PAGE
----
• Respondent’s Unreasonable Behavior: This is where the Respondent acts in a weird and irresponsible manner, thereby making it difficult for the Petitioner to continue cohabitation. Irresponsible behaviors include: rape, sodomy, bestiality, refusal to pay maintenance, insanity, incarceration above three years etc., in which case parties have lived apart for at least six months.
  • Desertion: This is where one spouse separates with the intention of permanently bringing the cohabitation to an end without the other party’s consent. The Petitioner can present a Petition for dissolution.
  • Living apart for two years without objection: In this situation, the Respondent objection is crucial; because once it is shown that the Respondent objected then the plea must fail.
  • Living apart for three years: Once it is established that the parties have lived apart for a continuous period of three years, the Petitioner is likely to succeed because further evidence may not be necessary.
  • Failure to Comply With Decree of Restitution of Marriage. This is where there is a subsisting court order, directing the respondent to resume cohabitation and there was non-compliance. The court will grant dissolution.
  • Presumption of Death: A person shown not to have been heard of, for a period of seven years, is presumed death by law (Section 164 Evidence Act 2011). Once it is established that the other party is not alive, the court will grant dissolution.

Note: At least one of the facts stated above i.e. (a)-(h) should be pleaded, in addition to the ground that the ‘marriage has broken down irretrievably’ before a Petition for dissolution of marriage can be granted.

CLAIM FOR DAMAGES WHERE ADULTERY IS COMMITTED

Under the Matrimonial Causes Act, the Petitioner can demand damages from the third party who committed adultery with the Respondent and join the third party as a Co-respondent. However, the case of adultery cannot be heard after three years from the date of commission. A man who commits adultery with another man’s wife can be sued for damages. Also a woman who commits adultery with another woman’s husband can be sued for damages.

ALIMONY/FINANCIAL SUPPORT

It is called differently depending on the jurisdiction, whether it is called alimony, spousal support, aliment or spouse maintenance; the meaning is the same. It is a provision either by the husband for the wife or the wife for the husband after divorce. The husband and wife may agree on the amount and the manner of payment and summit it to the court for approval or the couple may allow the court to decide on the amount to be paid and the manner of payment. The main idea for alimony is to provide financial support for the spouse with low income. In awarding alimony, the court takes into consideration the duration of the marriage, number and age of children, quantum of income and the age of the benefiting spouse.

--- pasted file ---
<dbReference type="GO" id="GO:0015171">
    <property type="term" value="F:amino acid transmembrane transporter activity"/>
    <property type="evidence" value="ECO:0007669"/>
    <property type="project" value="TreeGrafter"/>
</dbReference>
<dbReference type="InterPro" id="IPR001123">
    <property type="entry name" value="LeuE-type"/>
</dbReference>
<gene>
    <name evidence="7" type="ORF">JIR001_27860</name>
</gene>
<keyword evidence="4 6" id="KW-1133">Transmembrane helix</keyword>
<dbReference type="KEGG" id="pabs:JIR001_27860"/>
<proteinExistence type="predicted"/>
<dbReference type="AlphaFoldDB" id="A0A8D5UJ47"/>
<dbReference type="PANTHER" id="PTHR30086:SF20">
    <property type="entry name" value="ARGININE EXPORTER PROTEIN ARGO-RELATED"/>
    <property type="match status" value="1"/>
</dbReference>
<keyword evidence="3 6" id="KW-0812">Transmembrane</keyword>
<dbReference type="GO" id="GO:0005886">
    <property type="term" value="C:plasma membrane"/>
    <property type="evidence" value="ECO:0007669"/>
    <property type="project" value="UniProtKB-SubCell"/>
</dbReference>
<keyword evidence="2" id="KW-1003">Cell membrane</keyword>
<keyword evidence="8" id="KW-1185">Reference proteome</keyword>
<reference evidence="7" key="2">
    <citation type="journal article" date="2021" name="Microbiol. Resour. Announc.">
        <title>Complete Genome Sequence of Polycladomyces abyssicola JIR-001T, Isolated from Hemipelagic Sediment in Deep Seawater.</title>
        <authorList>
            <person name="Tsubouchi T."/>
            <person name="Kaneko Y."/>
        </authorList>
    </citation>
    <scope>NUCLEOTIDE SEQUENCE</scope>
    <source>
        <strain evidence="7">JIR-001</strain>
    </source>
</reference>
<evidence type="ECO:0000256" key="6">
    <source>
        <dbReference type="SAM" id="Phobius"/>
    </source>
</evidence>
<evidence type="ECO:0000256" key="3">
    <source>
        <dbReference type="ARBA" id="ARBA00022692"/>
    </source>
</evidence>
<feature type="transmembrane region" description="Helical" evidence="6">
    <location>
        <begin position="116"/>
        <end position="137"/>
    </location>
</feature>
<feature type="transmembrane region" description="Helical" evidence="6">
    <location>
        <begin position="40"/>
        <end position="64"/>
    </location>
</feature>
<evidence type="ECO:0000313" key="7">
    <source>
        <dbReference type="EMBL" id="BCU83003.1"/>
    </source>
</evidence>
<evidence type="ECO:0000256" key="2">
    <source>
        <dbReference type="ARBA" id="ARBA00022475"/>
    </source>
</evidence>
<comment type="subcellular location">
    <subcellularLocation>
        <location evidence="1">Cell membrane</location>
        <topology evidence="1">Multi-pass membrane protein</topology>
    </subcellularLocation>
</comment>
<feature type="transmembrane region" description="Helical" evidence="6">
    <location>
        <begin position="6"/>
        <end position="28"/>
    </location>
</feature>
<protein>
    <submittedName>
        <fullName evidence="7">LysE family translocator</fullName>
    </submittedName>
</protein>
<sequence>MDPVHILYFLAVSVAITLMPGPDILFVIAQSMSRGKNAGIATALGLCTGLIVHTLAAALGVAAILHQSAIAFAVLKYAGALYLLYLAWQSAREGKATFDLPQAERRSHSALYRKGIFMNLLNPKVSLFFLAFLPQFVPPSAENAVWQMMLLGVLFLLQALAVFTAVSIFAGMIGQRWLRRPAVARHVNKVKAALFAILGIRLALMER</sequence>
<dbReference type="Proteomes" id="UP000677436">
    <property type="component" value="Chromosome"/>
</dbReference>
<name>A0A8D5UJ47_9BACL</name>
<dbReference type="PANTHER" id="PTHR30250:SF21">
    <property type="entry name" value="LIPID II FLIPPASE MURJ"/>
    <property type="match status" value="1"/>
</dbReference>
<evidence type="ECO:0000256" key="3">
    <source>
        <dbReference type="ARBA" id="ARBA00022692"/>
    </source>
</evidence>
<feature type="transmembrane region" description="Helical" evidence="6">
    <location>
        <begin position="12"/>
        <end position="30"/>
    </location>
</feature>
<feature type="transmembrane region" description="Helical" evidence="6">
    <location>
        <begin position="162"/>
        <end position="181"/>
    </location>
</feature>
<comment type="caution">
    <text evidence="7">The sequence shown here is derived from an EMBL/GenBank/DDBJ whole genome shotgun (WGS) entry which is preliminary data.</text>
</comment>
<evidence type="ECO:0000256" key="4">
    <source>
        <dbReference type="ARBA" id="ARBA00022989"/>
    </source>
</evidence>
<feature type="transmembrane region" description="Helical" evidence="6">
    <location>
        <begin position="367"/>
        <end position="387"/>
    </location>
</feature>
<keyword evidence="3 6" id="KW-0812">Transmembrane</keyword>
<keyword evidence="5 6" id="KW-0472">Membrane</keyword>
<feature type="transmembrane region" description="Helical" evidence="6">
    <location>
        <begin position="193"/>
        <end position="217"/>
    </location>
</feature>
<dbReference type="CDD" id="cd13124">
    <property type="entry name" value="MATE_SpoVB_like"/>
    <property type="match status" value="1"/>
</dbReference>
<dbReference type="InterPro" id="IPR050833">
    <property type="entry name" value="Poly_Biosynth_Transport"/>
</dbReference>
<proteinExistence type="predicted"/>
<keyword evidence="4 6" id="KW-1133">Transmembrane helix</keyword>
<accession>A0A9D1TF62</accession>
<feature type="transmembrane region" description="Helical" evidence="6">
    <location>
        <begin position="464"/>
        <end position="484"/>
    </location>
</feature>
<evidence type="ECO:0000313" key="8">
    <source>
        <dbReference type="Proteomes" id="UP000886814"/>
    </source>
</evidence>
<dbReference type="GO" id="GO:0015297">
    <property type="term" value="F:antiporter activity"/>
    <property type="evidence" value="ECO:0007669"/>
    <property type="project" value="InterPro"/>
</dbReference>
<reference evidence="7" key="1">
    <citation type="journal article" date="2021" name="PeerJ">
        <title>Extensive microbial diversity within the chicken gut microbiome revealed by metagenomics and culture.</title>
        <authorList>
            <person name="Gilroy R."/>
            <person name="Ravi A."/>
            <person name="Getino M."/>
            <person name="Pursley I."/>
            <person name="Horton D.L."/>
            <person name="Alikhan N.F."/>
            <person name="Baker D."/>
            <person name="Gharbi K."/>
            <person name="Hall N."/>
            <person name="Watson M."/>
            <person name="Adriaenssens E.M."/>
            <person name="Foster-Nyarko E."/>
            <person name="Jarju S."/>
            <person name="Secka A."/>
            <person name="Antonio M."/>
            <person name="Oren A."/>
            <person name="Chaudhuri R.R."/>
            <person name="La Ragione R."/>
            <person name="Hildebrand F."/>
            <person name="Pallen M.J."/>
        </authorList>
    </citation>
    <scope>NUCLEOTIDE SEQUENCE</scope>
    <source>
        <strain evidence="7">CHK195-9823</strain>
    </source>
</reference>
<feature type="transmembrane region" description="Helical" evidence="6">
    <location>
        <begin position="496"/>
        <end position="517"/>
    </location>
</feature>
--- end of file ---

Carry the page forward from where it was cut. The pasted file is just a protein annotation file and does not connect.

DIVORCE PROCEDURE

STEP ONE: The marriage must have broken down irretrievably.

STEP TWO: Try to settle the problem by reporting to family members. In case of cruelty or physical abuse report the matter to the nearest police station.

STEP THREE: Contact a lawyer or a Non-Governmental Organization or speak to a closed trusted friend/family, or read article online about divorce.

STEP FOUR: Decide the appropriate matrimonial relief, consider all the available options. Divorce should be the last option.

STEP FIVE: File a Petition in court. At this stage the service of a lawyer is needed. A marriage conducted in Lagos Marriage Registry can be separated in any State High Court in Nigeria. The resident of the man becomes that of the woman immediately marriage is conducted. If the man is not living in Nigeria the woman may have little issue.

STEP FIVE: Attend reconciliation meetings (usually organized by the court). If reconciliation fails proceed to trial and present all the necessary evidence and call necessary witness(es). In a situation where the marriage certificate cannot be found, call at least two persons that witnessed the marriage to testify.

STEP SIX: Wait for the court to deliver judgment. It may take months or years.

STEP SEVEN: If the court refused to give an order for dissolution of marriage (divorce), you will have to go back and continue with the marriage. In this case you may gather additional evidence and return to court or settle the differences and continue with the marriage.

STEP EIGHT: If the court grants your prayer for divorce, you are free like a bird. At this juncture, cohabitation will be terminated, move out to a place of your choice and live a happy life.

STEP NINE: If alimony was awarded in your favor, relax and receive the money. Alimony will stop when the person receiving it begins cohabitation with a lover or enter into a new marriage. If alimony was awarded against you, then get ready to begin payment before the court sends you to prison.

STEP TEN: Do not rush into another marriage without understanding the person. If you are single reading this article, then you are the luckiest person on earth because you will avoid the temptation of rushing into marriage for the purpose of wealth, physical appearance and material considerations. Money may finish, beauty and handsomeness will fade away, but a good character will remain till the last breath.

Contact the Author:

Email: okpibernardadaafu@gmail.com, Twitter: @OkpiBernard, Phone: +2349032116272

OKPI BERNARD ADAAFU (OBA) ESQ ( LL.B, B.L, ACIArb, MICMC)  is Associate at Kanu G. Agabi SAN (CON) & Associate, Abuja.